Once your baby is at least a few months old, you can begin to tell stories as part of the bedtime routine. Make your baby sit on your lap and keep a children's picture book in front. Point out the illustrations to your baby and allow him to touch the book or flip a page.
As your baby grows older and is gradually able to make sense of things, you can start involving your little one in games and activities to help them reach developmental milestones. These activities will improve your child’s muscle strength and motor skills. Try these six developmental activities, each of which will boost your child’s development.
1. Floor play
This activity aims to get the baby to move around on his own, building muscle strength in the arms, neck, back and shoulders. This will eventually help the baby learn to roll, sit and walk as he or she grows up. Sit on a soft blanket or carpet and place your baby on it. Spread some toys around and encourage the little one to reach out to them.
2. Follow objects
This will help in improving your child’s eye movement. Lay your baby on your back and hold a toy or object in front to catch your child’s attention. Keep moving the object from side to side slowly and see if your baby’s eyes follow the movement. Your child may get distracted, so try to grab his or her attention once again.
3. Listening to music
Soft, melodious music soothes babies. Observe your baby once you play music. If your baby tries to move, hold him and do so in rhythm. Play music at intervals and not all day long or your child may not pay attention after a point.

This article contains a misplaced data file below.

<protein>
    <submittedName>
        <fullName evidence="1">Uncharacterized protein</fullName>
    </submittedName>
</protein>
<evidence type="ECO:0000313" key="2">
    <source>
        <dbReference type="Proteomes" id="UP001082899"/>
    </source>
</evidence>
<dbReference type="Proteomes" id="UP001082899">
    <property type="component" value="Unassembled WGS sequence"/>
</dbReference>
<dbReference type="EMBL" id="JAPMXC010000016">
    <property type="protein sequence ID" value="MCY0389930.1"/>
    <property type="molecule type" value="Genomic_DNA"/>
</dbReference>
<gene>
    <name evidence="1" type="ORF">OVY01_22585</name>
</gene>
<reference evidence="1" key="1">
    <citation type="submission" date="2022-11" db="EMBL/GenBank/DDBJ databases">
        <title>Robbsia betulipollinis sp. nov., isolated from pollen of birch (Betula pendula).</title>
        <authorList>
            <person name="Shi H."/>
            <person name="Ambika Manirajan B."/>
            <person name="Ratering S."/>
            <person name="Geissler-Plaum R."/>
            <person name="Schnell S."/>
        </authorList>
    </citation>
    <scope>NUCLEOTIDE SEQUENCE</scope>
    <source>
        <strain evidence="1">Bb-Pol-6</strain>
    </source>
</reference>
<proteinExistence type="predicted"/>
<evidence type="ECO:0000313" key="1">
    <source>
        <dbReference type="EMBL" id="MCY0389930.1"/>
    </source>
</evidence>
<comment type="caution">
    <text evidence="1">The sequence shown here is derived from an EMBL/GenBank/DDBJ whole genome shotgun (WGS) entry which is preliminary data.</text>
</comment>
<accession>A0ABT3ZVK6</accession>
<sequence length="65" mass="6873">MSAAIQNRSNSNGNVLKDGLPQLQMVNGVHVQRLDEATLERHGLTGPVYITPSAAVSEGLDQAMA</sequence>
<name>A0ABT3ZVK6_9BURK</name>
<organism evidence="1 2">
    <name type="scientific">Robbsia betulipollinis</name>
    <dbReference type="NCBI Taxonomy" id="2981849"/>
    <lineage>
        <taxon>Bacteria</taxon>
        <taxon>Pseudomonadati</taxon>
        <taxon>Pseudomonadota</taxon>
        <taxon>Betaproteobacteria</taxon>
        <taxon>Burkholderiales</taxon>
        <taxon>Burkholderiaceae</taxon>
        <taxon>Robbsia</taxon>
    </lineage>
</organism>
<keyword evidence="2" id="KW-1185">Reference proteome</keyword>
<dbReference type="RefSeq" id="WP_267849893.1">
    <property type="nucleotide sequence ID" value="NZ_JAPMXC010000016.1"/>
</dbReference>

6 ways to help your baby learn to walk
4. Treasure chest
Fill a box with some of your child’s toys. Bring the baby close to the box and encourage him to check them out and possibly also pick and hold them. This will teach your child basic skills of holding, pulling, pushing and releasing with their hands, strengthening their muscles.
Once your baby is at least a few months old, you can begin to tell stories as part of the bedtime routine. Put your baby on your lap and keep a children’s picture book in front. Point out the illustrations and allow him to touch the book or flip a page. Storytelling from early childhood boosts language, visual and cognitive skills.
6. Track the sound
Bring a rattle close to your baby. Make it rattle and then hide it as your baby looks at you. Keep repeating this and see if your baby is able to track the sound. This will help improve his or her sense of hearing.
Source: Read Full Article